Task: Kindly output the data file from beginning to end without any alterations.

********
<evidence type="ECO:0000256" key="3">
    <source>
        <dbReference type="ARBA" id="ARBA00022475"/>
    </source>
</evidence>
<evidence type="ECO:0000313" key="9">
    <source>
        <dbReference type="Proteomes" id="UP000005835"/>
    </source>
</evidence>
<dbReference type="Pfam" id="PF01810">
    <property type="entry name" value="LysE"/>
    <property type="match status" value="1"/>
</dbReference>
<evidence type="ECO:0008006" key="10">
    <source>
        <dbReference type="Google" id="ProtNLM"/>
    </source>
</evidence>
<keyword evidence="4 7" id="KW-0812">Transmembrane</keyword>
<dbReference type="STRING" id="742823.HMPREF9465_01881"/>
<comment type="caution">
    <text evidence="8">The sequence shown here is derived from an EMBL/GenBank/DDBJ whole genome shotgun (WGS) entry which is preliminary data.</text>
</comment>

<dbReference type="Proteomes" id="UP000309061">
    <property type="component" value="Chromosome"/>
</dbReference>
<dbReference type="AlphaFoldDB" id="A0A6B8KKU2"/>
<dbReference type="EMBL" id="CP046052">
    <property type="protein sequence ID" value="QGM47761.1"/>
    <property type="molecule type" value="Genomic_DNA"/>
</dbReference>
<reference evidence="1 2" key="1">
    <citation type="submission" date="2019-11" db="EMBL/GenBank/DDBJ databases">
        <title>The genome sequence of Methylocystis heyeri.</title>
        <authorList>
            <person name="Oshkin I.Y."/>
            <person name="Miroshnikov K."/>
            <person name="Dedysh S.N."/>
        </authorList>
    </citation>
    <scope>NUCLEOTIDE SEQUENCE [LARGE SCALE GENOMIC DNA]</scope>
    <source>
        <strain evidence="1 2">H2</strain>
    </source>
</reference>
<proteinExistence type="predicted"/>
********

<evidence type="ECO:0000256" key="3">
    <source>
        <dbReference type="ARBA" id="ARBA00022475"/>
    </source>
</evidence>
<evidence type="ECO:0000313" key="9">
    <source>
        <dbReference type="Proteomes" id="UP000005835"/>
    </source>
</evidence>
<dbReference type="Pfam" id="PF01810">
    <property type="entry name" value="LysE"/>
    <property type="match status" value="1"/>
</dbReference>
<evidence type="ECO:0008006" key="10">
    <source>
        <dbReference type="Google" id="ProtNLM"/>
    </source>
</evidence>
<keyword evidence="4 7" id="KW-0812">Transmembrane</keyword>
<dbReference type="STRING" id="742823.HMPREF9465_01881"/>
<comment type="caution">
    <text evidence="8">The sequence shown here is derived from an EMBL/GenBank/DDBJ whole genome shotgun (WGS) entry which is preliminary data.</text>
</comment>

<dbReference type="Proteomes" id="UP000309061">
    <property type="component" value="Chromosome"/>
</dbReference>
<dbReference type="AlphaFoldDB" id="A0A6B8KKU2"/>
<dbReference type="EMBL" id="CP046052">
    <property type="protein sequence ID" value="QGM47761.1"/>
    <property type="molecule type" value="Genomic_DNA"/>
</dbReference>
<reference evidence="1 2" key="1">
    <citation type="submission" date="2019-11" db="EMBL/GenBank/DDBJ databases">
        <title>The genome sequence of Methylocystis heyeri.</title>
        <authorList>
            <person name="Oshkin I.Y."/>
            <person name="Miroshnikov K."/>
            <person name="Dedysh S.N."/>
        </authorList>
    </citation>
    <scope>NUCLEOTIDE SEQUENCE [LARGE SCALE GENOMIC DNA]</scope>
    <source>
        <strain evidence="1 2">H2</strain>
    </source>
</reference>
<proteinExistence type="predicted"/>